He was appointed to the committee on the conventicles bill in 1663, though he considered it ‘too devilish severe ... so beyond all moderation that he is afeared it will ruin all’, and strongly objected to placing Protestant dissenters on the same footing as Roman Catholics. He acted as teller in two divisions concerning the Bedford level, with Henry Williams for an amendment to the 1663 bill, and with Lionel Walden against the second reading in 1664. Meanwhile he had come into collision at the Cambridgeshire assizes with the peremptory John Kelyng, who bound him over to good behaviour ‘for speaking slightly of Lord Chief Justice Hyde at the town sessions’. In 1665 he acted as chairman of the committee which resolved a rating dispute between London and Westminster, and as teller against the estate bill promoted by Sir Robert Carr. He was particularly active over the plague bill, objecting to the precedence given to the vice-chancellor of Cambridge University over the mayor, and acting as teller for an amendment. On 1 Feb. 1667 he was sent to the Lords to desire a conference, which he helped to manage. He took the chair on the bills for establishing the London Fire Court and against atheism and profanity.4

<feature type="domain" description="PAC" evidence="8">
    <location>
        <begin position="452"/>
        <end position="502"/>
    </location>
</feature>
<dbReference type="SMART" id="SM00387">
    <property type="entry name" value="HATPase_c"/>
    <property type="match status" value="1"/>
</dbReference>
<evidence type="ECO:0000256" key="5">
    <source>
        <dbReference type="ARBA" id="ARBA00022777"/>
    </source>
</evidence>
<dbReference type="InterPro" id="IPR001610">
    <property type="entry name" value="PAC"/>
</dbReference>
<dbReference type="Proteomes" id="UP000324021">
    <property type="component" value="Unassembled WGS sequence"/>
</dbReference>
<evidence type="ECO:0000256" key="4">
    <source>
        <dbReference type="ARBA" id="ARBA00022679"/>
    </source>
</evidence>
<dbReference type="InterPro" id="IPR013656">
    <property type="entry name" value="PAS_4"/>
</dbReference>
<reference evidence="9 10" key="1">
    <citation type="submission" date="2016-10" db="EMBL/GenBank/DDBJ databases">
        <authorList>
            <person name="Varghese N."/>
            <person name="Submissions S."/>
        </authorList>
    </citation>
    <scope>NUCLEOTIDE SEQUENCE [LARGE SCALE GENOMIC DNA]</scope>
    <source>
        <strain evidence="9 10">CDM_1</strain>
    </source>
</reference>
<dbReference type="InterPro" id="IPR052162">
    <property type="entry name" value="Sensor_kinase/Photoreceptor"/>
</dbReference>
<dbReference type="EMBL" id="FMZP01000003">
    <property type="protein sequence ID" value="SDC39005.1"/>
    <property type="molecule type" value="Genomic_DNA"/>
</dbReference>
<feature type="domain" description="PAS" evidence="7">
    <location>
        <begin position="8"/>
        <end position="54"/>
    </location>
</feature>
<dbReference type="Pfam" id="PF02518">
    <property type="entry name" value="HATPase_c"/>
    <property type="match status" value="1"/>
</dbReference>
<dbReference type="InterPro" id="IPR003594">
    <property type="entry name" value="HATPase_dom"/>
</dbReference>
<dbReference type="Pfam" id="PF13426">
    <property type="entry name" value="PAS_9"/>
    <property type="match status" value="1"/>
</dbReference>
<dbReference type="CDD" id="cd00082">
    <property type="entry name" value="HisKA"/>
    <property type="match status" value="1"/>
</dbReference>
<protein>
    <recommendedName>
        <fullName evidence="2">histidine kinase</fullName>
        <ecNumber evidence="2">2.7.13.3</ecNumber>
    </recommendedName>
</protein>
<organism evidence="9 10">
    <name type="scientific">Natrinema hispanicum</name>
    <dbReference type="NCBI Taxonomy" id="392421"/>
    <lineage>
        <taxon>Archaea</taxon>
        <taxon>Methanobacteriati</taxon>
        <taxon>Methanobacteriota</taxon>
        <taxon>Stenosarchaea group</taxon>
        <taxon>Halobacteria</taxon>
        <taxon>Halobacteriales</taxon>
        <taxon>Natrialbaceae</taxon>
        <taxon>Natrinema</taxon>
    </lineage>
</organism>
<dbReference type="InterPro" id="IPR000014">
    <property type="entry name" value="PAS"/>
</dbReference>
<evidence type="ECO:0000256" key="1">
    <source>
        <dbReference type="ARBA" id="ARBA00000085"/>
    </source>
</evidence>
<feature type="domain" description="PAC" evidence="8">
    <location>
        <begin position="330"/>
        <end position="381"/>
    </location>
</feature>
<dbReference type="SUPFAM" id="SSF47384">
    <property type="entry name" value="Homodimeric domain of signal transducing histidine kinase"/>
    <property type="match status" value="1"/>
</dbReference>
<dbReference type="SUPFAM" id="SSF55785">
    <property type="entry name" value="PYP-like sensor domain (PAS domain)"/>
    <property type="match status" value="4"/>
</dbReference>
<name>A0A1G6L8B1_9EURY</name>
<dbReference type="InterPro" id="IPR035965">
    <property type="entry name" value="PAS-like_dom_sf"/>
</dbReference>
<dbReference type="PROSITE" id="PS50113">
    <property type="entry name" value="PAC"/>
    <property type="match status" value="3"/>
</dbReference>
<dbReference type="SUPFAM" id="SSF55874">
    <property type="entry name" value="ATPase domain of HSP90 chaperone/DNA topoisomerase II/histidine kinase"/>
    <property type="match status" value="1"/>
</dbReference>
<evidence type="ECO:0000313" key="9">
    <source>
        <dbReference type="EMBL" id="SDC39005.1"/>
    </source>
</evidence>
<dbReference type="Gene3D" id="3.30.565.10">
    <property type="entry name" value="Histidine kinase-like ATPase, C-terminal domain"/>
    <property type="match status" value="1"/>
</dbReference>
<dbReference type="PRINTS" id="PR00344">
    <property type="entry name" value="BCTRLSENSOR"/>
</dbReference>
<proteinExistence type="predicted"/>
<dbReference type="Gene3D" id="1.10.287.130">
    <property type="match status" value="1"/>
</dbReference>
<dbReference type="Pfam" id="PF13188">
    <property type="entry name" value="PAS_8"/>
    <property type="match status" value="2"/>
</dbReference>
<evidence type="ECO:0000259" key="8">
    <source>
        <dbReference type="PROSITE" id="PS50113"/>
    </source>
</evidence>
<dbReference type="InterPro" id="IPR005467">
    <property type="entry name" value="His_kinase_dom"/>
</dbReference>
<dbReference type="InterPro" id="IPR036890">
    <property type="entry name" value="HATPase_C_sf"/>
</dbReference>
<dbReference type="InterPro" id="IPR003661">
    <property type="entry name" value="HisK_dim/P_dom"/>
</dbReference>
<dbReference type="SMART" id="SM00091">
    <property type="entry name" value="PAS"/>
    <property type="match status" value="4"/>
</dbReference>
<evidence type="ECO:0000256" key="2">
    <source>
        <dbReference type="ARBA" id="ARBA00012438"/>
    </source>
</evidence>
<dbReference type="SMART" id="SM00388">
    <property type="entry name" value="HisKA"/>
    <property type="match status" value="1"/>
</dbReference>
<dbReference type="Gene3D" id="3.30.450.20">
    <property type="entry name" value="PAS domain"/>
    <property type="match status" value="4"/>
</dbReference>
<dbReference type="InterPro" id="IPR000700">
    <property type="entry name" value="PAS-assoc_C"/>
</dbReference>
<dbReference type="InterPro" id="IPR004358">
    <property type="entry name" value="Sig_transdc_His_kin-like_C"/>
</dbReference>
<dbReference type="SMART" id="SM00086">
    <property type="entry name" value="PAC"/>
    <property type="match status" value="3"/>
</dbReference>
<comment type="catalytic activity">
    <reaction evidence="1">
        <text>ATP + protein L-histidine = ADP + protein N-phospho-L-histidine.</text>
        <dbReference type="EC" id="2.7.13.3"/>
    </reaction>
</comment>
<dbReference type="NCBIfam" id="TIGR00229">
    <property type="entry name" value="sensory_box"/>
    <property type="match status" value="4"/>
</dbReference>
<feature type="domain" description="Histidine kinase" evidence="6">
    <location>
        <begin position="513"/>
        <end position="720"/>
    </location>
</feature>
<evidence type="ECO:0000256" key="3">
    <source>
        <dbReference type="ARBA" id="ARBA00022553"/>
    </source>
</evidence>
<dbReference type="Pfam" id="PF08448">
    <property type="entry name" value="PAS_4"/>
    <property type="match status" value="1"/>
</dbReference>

Claiming to be above faction, Pepys derived little comfort from the fall of Clarendon. ‘He thanks God he never knew what it was to be tempted to be a knave in his life till he did come into the House of Commons, where there is nothing done but passion, and faction, and private interest’. His only recorded speech in this session was about the Bedford level, when he opposed the bill promoted by Samuel Sandys I. But he was appointed to the committees to consider the petition against Lord Mordaunt, to report on precedents for impeachment, and to regulate fees. He acted as chairman for the bill to authorize the enclosure of 40 acres of Coldham Common to maintain a pest-house for Cambridge, which was defeated on the third reading, but absented himself from the House during the debate on Kelyng’s conduct. He was named to the committees to consider abuses in the collection of hearth-tax, to prevent refusal of habeas corpus, and to amend the impeachment of Henry Brouncker. On 6 May 1668 he acted as teller against a clause in the bill for the rebuilding of London. With George Montagu and (Sir) Thomas Crew he was ‘mighty busy’ to keep the name of his cousin, the Earl of Sandwich (Edward Montagu I), off the report of the committee on the miscarriages of the war, and he was prepared to forego the principle of redress of grievances before supply in this session. His name was included by Sir Thomas Osborne in the list of Members to be engaged by the Duke of York and his friends. After 1673 his record in committee cannot be distinguished from his cousin’s, but he was probably inactive, for in 1676 Sir Richard Wiseman wrote that he was ‘not able to attend; but if he were, he would be against us, unless his cousin Pepys [the commissioner] prevail upon him’. But he was apparently present at the debate on the bill for the ease of the Newcastle coal trade on 22 Mar. 1677, when he rose to his feet to inform the House ‘that ’twas a thing of great importance and that he knew not which way to give his vote’. Shaftesbury marked him ‘worthy’, and in the last session of the Parliament he spoke in